Song 3: A song that makes you happy - I'm going to cheat ever so slightly on this one. The song itself is a sad one lyrically ('Emma's house is empty, so why do I call it Emma's house?') but musically has a set of great jangly guiar lines that keep it just the right side of melancholic. But in reality my reaction to it is linked to memories: discovering it at 17, hearing a friend drop it on NYE (the first time I'd heard it in a club), the fact another friend always seems to play it when I go to his clubnight. All happy wholesome stuff. In fact, such is my unbridled joy at hearing it on nights out that I now get told 'Gareth, the DJ's just uttered the magic words!' (the magic words being that he's about to play this song) The Field Mice – Emma's House

Song 4: A song that makes you sad - Again, it's to do with association. I recently asked for people's suggestions for songs about friendships for something that may or may not see the light of day in future. One of them came from someone's who's rapdily become one of my best friends but is soon to move further away. This, coupled with the beauty of the song and its ruminations on friendship combine to mean it's something of a challenge to sit through it all. Lovely as it is. Adem – These Are Your Friends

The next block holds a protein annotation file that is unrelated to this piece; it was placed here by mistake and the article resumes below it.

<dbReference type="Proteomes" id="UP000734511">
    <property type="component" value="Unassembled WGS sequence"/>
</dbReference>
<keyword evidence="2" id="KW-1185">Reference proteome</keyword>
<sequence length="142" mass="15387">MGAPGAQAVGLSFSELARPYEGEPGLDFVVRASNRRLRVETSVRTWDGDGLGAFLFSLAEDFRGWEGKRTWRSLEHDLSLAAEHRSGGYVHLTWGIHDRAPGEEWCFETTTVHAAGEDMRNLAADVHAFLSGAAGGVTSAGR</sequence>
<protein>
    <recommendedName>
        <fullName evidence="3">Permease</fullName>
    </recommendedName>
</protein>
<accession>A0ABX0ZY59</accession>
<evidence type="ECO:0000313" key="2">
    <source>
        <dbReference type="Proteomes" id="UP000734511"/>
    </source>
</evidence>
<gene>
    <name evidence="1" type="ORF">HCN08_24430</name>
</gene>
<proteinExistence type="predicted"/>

Song 5: A song that reminds you of someone - Growing up on Anglesey, there weren't many people I knew who cared about music as much I did/do. In fact, I knew but one person. Then he went to live in Vietnam for a year. This song is full of references to Ho Chi Minh city (where he lives) so it always makes me think of him. That and the fact we were both huge Clash fans when he was still here. Just before he went we went around the pubs of the nearest University city in fresher's week just after MIA's Paper Planes came out (which for those who don't know, samples Straight To Hell), and kept putting on the Clash song and watching everyone get confused. It sounds like a twattish thing to do, and it probably was. Still funny though. The Clash – Straight To Hell

Song 6: A song that reminds you of somewhere: I can remember listening to this in my final year of university, sat in the library during the Autumn months watching the rain-battered windswept courtyard out the window and revelling in how warm and dry I was inside. This song plus the library's calming atmosphere always put me at ease James Yorkston – When The Haar Rolls In